Next day Scott and I got up early to go see that waterfall again. It lived up to its reputation, and blew us both away. Almost literally, its that powerful. Plus, you can crawl under these rocks for a few metres and then you come out and you`re actually stood behind the waterfall. We freecamped that night, in a little field just off the main road in the hills.
Next up was another 10 hour drive day, taking us out of Ecuador and into Peru. After going through the least official looking customs bureau I´´ve ever seen (as soon as they realised we were British, the customs men were more interested in telling us how Germany were being beaten by Croatia - i think - than in checking our passports). We were stamped out, stamped in, and then off into Peru. We spent three idyllic nights camping on the beach at Punta Sal, in the northern most part of Peru. The beach was pretty much deserted as Punta Sal is a tiny little development (growing by the week, however, according to the driver) so we had practically our own private beach. it was the first time I´d seen the Pacific Ocean so that was cause for celebration. it´s true, btw, the Pacific really is a lot warmer than the Atlantic. It was so relaxing! We spent the three days chilling out, sunbathing, getting as much sand as possible in our tent, avoiding sand flies, failing to avoid sandflies, sitting around the campfire with a beer or vodka and coke in the hand (depending on whether you´re Scott or me), cooking chickens on spits and tunas on the BBQ, playing volleyball, playing french cricket, swimming, and generally having a good old R.E.L.A.X. Loved it. Andy also taught us how to make mars bar vodkas and we managed to get through 8 litres of it in 2 nights between the 15 of us. An amazing invention that I look forward to bringing back to England with me in November, just in time for Christmas!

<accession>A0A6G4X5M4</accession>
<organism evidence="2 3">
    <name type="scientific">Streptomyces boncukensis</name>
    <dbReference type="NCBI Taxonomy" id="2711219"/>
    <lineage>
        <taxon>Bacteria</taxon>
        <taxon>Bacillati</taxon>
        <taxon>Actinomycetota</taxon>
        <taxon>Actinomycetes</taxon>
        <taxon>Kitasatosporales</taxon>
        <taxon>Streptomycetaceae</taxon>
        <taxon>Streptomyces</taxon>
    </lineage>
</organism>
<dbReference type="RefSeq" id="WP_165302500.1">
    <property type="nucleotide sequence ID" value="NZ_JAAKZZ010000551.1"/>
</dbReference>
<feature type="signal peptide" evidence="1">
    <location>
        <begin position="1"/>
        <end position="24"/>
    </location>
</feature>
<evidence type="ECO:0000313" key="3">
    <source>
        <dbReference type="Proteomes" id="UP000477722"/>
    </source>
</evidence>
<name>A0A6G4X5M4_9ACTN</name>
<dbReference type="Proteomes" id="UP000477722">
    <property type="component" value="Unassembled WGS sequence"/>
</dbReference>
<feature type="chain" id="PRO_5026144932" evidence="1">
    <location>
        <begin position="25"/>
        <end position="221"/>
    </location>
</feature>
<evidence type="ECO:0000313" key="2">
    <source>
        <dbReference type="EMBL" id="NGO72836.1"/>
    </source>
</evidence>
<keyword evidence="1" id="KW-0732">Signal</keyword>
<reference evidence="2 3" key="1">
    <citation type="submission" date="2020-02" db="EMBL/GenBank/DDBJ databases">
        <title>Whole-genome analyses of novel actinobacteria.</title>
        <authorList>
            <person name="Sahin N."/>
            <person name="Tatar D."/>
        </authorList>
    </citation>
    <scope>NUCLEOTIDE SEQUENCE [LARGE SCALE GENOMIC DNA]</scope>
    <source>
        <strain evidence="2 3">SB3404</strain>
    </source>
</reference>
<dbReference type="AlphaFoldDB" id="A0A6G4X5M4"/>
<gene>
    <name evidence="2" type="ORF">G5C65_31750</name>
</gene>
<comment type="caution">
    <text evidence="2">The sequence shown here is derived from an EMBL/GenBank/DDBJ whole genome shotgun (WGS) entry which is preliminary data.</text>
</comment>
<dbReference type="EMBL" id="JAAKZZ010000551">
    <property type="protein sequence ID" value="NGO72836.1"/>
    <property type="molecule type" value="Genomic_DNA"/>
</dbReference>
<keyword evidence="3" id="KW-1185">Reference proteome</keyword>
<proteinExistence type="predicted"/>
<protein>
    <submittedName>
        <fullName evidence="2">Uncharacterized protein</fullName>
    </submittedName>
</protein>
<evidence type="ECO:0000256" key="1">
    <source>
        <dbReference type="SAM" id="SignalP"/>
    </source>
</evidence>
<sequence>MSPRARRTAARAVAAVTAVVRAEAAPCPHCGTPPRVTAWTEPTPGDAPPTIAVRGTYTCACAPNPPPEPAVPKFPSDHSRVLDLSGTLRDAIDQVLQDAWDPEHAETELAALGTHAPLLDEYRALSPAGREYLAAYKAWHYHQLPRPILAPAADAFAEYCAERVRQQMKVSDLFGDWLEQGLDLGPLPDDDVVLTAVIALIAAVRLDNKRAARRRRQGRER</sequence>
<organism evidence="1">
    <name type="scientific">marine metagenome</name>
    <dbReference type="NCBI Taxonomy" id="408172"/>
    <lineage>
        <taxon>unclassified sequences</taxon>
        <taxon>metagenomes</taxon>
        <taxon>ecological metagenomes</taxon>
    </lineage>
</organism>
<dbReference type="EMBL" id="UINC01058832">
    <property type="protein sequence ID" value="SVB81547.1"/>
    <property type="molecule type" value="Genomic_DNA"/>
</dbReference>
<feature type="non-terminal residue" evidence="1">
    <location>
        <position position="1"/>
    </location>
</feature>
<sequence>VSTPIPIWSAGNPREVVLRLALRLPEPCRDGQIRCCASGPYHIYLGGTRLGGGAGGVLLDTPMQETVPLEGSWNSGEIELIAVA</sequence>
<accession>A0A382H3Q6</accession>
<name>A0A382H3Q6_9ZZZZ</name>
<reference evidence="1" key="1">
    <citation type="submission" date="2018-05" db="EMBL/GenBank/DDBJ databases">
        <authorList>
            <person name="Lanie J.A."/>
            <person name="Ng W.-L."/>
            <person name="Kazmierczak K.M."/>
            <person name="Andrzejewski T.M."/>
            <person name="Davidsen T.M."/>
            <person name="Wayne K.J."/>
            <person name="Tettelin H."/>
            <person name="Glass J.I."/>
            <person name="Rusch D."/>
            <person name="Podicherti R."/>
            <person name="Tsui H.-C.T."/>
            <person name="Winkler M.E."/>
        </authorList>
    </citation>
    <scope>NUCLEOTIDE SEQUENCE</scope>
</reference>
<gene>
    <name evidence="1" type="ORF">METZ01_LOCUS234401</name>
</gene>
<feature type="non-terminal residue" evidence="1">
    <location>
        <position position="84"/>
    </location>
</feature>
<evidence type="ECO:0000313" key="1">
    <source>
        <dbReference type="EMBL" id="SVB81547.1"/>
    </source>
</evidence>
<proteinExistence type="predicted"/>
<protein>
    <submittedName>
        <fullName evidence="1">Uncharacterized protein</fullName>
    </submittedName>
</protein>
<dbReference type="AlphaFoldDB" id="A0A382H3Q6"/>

Now we are in Huanchaco, another beach town further south. We only got here late last night and we´re moving on tomorrow, but it gave us enough time to see the Chan Chan ruins this morning and now this afternoon Scott is, as I say, surfing and I´m about to go look for some more useless crap to bring home as souvenirs. I was also planning on writing some postcards but when we got to the stamp shop, they tried to charge us the equivalent of 11 pounds for 10 stamps. so i´m afraid only immediate family are going to be getting any Peru Postcards any time soon! Yvonne/Mark, what is your postcode??
Dad, I´ve been told it may have been father´s day at home yesterday, although there´s an argument on the truck as to whether it was this weekend just gone or the one coming up. Happy Father´s day for whenever it is, anyway. Have a breakfast in bed on me.
Fern, how round are you now? Are you sticking mostly outwards or roundwards? Scott and I go on about you a lot, cos we´re thinking about you a lot.
How is Euro 2008 going on? A summary of all the upsets and news would be awesome from anyone who has the time.
I´m off, speak to you later. xxxxxxx
PS. Paddington Bear lied. Peru is neither dark nor particularly deep. xx